A petition asking for Nairobi senator Johnson Sakaja to be disqualified from running for governor due to the legitimacy of his academic work from university was denied by the High Court.
According to Justice Anthony Mrima, there was no proof the senator was ineligible to run for the position, hence the electoral commission did not fail in approving him.
“The evidential burden shifted to the petitioner. Even by considering the evidence in the affidavit that was struck out by the tribunal, there was no evidence to support allegations leveled against Mr Sakaja. The tribunal did not err in dismissing the complaint for lack of proof,” said the judge.
The petitioner had stated that the IEBC has a legislative duty and obligation to examine the validity of papers supplied by political candidates.
“By taking no steps to verify the authenticity of the degree certificate purportedly issued to Mr Sakaja by Team University on October 21, 2016 the IEBC and the returning officer were complicit to a fraud perpetrated by Mr Sakaja, contrary to the IEBC’s obligations as established by Article 88(4) of the Constitution,” they said.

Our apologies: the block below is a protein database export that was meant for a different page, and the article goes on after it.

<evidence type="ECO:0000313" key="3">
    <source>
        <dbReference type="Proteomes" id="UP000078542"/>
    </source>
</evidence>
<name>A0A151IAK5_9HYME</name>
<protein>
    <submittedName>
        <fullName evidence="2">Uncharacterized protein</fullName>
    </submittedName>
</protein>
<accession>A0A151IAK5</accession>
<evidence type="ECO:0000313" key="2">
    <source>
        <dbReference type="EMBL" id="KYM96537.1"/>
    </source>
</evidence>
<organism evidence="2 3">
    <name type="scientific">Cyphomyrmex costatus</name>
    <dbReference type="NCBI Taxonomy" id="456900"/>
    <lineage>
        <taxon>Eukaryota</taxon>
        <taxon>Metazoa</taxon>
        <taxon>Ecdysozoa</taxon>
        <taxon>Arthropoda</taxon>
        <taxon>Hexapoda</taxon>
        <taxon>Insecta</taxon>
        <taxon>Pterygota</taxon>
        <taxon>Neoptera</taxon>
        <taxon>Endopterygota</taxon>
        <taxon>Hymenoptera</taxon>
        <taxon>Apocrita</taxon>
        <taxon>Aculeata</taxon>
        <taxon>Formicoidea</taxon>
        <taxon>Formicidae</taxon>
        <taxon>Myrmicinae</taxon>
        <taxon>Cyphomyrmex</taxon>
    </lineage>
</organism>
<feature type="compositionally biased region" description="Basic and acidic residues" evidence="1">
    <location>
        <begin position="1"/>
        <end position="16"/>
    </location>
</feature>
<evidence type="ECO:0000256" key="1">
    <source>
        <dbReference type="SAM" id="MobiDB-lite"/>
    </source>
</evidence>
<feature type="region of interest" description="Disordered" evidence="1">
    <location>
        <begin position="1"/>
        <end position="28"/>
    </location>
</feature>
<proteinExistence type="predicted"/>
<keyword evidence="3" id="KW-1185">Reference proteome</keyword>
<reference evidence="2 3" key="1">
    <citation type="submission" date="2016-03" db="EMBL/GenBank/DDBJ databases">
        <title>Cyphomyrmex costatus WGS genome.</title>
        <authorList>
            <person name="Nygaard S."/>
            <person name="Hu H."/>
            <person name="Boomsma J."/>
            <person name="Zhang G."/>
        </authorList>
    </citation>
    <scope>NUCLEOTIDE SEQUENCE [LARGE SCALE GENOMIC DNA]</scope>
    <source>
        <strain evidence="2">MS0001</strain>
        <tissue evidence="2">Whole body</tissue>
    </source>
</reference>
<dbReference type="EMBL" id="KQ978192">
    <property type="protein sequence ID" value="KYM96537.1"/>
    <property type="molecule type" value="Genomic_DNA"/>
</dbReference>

However, Justice Mrima declared that the IEBC lacks the authority or mandate required by law to examine the validity of the papers supplied by applicants. He highlighted that the IEBC was under no legal or constitutional duty to check the legitimacy of Mr. Sakaja’s degree certificate.
“There is no legal provision requiring the elections returning officer to verify authenticity of documents availed by aspirants, no law or constitution places such a duty on the IEBC and returning officers. They would act in vain by verifying the documents as IEBC has no tools. There is no reason for this court to add other duties on IEBC which are not provided for in the law,” said Justice Mrima.
The judge added that it wasn’t the first time a court had to deal with allegations that a candidate had false educational credentials.
He requested that an investigation into such illegalities be conducted by the investigating agencies and the director of public prosecutions because they are unlawful in nature and unfair for someone to profit from them.